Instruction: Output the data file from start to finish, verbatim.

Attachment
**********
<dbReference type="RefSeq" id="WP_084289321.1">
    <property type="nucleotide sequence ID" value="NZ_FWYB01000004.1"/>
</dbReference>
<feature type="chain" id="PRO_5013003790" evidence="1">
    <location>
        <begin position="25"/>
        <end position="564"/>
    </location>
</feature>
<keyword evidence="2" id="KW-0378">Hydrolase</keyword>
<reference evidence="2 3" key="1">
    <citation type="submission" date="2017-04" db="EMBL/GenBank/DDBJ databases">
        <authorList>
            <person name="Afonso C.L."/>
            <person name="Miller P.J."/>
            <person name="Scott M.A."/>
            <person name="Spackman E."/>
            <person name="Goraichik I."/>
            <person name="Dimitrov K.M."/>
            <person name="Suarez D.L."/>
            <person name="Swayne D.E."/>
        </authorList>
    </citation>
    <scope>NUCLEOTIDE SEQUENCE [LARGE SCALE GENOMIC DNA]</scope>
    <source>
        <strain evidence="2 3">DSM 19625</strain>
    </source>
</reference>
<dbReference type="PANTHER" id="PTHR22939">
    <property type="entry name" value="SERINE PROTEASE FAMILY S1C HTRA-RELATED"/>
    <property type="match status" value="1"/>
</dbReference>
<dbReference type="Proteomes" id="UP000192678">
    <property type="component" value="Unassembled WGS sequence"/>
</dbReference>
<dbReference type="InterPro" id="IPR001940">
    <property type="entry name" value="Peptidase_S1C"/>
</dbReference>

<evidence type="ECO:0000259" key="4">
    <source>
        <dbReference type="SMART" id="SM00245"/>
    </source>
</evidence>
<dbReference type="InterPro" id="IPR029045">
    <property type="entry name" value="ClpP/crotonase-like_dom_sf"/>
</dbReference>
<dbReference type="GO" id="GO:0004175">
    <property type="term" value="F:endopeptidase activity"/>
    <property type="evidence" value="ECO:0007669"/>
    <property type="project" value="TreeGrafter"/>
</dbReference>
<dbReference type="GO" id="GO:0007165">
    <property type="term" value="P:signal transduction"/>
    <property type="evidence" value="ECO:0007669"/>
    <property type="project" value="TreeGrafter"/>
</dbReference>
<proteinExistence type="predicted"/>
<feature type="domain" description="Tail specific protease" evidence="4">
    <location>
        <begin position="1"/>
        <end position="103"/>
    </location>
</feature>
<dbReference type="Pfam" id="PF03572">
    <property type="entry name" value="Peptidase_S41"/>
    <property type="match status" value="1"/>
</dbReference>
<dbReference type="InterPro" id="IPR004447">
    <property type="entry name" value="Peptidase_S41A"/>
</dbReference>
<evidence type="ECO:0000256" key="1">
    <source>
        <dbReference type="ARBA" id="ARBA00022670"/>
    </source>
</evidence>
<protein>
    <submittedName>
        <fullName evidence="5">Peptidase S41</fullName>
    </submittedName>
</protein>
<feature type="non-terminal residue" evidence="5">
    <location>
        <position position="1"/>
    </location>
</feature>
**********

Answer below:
<dbReference type="RefSeq" id="WP_084289321.1">
    <property type="nucleotide sequence ID" value="NZ_FWYB01000004.1"/>
</dbReference>
<feature type="chain" id="PRO_5013003790" evidence="1">
    <location>
        <begin position="25"/>
        <end position="564"/>
    </location>
</feature>
<keyword evidence="2" id="KW-0378">Hydrolase</keyword>
<reference evidence="2 3" key="1">
    <citation type="submission" date="2017-04" db="EMBL/GenBank/DDBJ databases">
        <authorList>
            <person name="Afonso C.L."/>
            <person name="Miller P.J."/>
            <person name="Scott M.A."/>
            <person name="Spackman E."/>
            <person name="Goraichik I."/>
            <person name="Dimitrov K.M."/>
            <person name="Suarez D.L."/>
            <person name="Swayne D.E."/>
        </authorList>
    </citation>
    <scope>NUCLEOTIDE SEQUENCE [LARGE SCALE GENOMIC DNA]</scope>
    <source>
        <strain evidence="2 3">DSM 19625</strain>
    </source>
</reference>
<dbReference type="PANTHER" id="PTHR22939">
    <property type="entry name" value="SERINE PROTEASE FAMILY S1C HTRA-RELATED"/>
    <property type="match status" value="1"/>
</dbReference>
<dbReference type="Proteomes" id="UP000192678">
    <property type="component" value="Unassembled WGS sequence"/>
</dbReference>
<dbReference type="InterPro" id="IPR001940">
    <property type="entry name" value="Peptidase_S1C"/>
</dbReference>

<evidence type="ECO:0000259" key="4">
    <source>
        <dbReference type="SMART" id="SM00245"/>
    </source>
</evidence>
<dbReference type="InterPro" id="IPR029045">
    <property type="entry name" value="ClpP/crotonase-like_dom_sf"/>
</dbReference>
<dbReference type="GO" id="GO:0004175">
    <property type="term" value="F:endopeptidase activity"/>
    <property type="evidence" value="ECO:0007669"/>
    <property type="project" value="TreeGrafter"/>
</dbReference>
<dbReference type="GO" id="GO:0007165">
    <property type="term" value="P:signal transduction"/>
    <property type="evidence" value="ECO:0007669"/>
    <property type="project" value="TreeGrafter"/>
</dbReference>
<proteinExistence type="predicted"/>
<feature type="domain" description="Tail specific protease" evidence="4">
    <location>
        <begin position="1"/>
        <end position="103"/>
    </location>
</feature>
<dbReference type="Pfam" id="PF03572">
    <property type="entry name" value="Peptidase_S41"/>
    <property type="match status" value="1"/>
</dbReference>
<dbReference type="InterPro" id="IPR004447">
    <property type="entry name" value="Peptidase_S41A"/>
</dbReference>
<evidence type="ECO:0000256" key="1">
    <source>
        <dbReference type="ARBA" id="ARBA00022670"/>
    </source>
</evidence>
<protein>
    <submittedName>
        <fullName evidence="5">Peptidase S41</fullName>
    </submittedName>
</protein>
<feature type="non-terminal residue" evidence="5">
    <location>
        <position position="1"/>
    </location>
</feature>